|Cedar Creek Natural History Area: Literature||Up Home|
Citation. Chung, H. 2005. Interactive effects of global change on soil microbial community composition and function. Ph.D. Thesis, University of Michigan.
Abstract. Anthropogenic activity has altered biogeochemical cycles and reduced plant species richness on a
global basis. Atmospheric CO 2 and O 3 enrichment, atmospheric N deposition, and plant species loss
alter plant production and litter biochemistry, which could modify heterotrophic soil microbial activity.
The objective of my dissertation research was to determine the interactive effects of these global
change components on microbial community composition and metabolism. To achieve this goal, I
studied changes in composition and function of soil microbial communities in two distinct experiments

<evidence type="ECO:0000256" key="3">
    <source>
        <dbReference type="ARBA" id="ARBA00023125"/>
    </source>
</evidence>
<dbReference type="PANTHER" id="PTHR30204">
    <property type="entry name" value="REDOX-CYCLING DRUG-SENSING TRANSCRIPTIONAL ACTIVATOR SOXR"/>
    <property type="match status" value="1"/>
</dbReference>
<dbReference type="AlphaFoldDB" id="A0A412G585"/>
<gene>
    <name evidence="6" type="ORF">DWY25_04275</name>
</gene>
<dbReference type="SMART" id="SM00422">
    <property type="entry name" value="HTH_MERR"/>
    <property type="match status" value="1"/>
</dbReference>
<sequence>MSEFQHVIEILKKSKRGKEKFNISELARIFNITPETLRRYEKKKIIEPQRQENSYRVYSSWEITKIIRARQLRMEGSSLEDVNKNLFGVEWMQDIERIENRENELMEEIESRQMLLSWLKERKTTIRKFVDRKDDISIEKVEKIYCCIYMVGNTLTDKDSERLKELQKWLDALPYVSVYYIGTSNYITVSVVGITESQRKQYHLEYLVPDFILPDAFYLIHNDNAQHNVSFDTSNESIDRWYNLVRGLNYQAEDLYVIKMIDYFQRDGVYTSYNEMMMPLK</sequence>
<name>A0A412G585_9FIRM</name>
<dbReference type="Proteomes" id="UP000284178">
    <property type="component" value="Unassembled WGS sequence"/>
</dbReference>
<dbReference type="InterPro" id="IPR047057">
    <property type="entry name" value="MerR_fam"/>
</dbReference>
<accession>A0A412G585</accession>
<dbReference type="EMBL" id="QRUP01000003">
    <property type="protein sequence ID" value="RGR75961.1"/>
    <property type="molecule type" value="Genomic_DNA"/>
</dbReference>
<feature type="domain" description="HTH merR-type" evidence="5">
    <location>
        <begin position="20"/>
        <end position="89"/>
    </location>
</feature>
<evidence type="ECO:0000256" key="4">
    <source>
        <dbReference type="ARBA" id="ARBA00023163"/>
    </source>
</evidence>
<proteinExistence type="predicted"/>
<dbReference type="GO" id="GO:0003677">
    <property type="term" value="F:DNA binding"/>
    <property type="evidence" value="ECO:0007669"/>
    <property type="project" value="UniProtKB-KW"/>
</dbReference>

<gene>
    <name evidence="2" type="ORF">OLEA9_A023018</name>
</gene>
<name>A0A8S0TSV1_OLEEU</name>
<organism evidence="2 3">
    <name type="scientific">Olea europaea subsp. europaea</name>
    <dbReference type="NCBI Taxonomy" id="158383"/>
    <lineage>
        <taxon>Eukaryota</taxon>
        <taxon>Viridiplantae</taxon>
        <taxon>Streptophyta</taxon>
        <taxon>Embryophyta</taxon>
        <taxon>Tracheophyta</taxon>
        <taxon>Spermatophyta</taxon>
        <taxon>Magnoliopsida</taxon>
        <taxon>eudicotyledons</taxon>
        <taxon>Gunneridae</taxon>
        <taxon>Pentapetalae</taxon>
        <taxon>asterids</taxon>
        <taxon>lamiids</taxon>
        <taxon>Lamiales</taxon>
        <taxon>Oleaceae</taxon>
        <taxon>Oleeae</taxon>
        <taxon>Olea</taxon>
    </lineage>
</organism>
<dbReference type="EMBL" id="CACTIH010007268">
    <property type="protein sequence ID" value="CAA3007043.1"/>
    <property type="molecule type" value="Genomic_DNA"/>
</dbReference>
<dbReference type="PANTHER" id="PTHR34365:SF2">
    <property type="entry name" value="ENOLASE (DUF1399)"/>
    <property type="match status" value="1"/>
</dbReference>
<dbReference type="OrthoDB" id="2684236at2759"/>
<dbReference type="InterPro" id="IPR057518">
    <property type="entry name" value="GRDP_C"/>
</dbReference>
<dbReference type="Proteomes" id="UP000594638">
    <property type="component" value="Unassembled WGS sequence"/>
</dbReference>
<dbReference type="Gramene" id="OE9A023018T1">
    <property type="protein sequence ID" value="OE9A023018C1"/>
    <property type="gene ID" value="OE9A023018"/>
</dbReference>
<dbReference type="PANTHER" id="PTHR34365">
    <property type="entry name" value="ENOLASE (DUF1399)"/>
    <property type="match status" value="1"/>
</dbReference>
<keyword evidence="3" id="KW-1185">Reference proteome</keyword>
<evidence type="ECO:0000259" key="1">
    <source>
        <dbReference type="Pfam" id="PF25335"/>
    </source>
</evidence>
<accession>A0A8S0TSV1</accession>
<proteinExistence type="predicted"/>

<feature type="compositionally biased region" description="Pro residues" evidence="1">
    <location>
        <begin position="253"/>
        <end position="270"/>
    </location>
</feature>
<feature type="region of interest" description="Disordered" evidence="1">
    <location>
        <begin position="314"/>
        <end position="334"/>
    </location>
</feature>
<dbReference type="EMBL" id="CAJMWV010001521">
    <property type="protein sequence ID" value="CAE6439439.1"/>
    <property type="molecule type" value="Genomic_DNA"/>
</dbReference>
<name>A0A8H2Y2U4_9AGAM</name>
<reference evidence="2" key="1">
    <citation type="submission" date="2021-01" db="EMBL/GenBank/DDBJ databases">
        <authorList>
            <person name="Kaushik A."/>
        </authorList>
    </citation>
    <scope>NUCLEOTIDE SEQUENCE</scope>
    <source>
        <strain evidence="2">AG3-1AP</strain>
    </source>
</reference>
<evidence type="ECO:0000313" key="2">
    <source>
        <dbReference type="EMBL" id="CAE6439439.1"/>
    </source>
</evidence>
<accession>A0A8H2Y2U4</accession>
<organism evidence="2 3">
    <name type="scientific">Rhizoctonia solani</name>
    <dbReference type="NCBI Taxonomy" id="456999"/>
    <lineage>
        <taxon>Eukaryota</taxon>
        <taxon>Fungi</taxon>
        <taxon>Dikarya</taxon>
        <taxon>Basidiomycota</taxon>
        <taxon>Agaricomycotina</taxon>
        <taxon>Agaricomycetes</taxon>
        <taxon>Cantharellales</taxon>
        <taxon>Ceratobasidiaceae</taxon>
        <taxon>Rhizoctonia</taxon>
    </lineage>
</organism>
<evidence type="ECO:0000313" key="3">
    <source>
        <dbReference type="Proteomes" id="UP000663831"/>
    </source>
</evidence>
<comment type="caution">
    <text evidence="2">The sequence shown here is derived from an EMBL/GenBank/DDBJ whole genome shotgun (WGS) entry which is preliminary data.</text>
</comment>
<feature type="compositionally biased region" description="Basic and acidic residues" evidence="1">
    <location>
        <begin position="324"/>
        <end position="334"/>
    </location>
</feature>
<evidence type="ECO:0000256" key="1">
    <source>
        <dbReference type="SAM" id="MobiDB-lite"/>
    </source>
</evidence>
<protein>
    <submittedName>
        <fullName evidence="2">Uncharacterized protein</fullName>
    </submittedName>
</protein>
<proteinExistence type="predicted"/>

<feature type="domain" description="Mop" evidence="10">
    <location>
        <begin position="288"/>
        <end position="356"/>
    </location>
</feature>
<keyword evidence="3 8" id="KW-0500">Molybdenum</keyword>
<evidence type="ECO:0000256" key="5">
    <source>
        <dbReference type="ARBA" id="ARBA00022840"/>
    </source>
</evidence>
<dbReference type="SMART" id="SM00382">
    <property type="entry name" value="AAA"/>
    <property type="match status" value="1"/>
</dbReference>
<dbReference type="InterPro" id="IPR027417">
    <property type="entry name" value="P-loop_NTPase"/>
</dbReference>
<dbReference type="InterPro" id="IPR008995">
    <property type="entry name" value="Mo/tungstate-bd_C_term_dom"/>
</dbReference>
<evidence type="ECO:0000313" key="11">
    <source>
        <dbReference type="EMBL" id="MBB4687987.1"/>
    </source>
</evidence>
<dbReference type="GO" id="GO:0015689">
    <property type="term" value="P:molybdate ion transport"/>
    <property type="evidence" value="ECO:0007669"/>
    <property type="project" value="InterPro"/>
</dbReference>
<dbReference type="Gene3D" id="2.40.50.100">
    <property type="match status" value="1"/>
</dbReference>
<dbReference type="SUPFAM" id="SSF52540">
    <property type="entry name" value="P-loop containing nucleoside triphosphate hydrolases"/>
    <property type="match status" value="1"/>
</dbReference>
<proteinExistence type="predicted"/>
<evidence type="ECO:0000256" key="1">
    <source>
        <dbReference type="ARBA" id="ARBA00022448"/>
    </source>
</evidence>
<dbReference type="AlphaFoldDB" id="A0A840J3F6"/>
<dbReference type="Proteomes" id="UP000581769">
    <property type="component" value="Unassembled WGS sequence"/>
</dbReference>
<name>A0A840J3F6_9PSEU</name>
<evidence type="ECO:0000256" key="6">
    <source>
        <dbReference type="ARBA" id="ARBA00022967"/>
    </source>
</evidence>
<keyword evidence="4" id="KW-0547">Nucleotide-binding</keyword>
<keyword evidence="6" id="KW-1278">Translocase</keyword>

in which levels of atmospheric CO 2 , O 3 , N deposition, and plant species richness were manipulated to simulate aforementioned global change. I analyzed the combined impacts of CO 2 and O 3 enrichment on fungal community composition and function in an experiment in which northern hardwood trees were grown under elevated levels of CO 2 and O 3 . Elevated CO 2 enhanced fungal metabolism through greater plant litter input as evidenced by higher cellulolytic and chitinolytic activity, and elevated O 3 dampened this effect via reduced substrate input; however, the interactive effects of CO 2 and O 3 were not statistically significant. Repressed fungal metabolism under elevated O 3 was accompanied by a change in fungal community composition. My results suggest that elevated CO 2 will stimulate fungal metabolism and hasten belowground C cycling, and that repressed fungal activity and changes in fungal community
composition under elevated O 3 will lead to slower soil C cycling.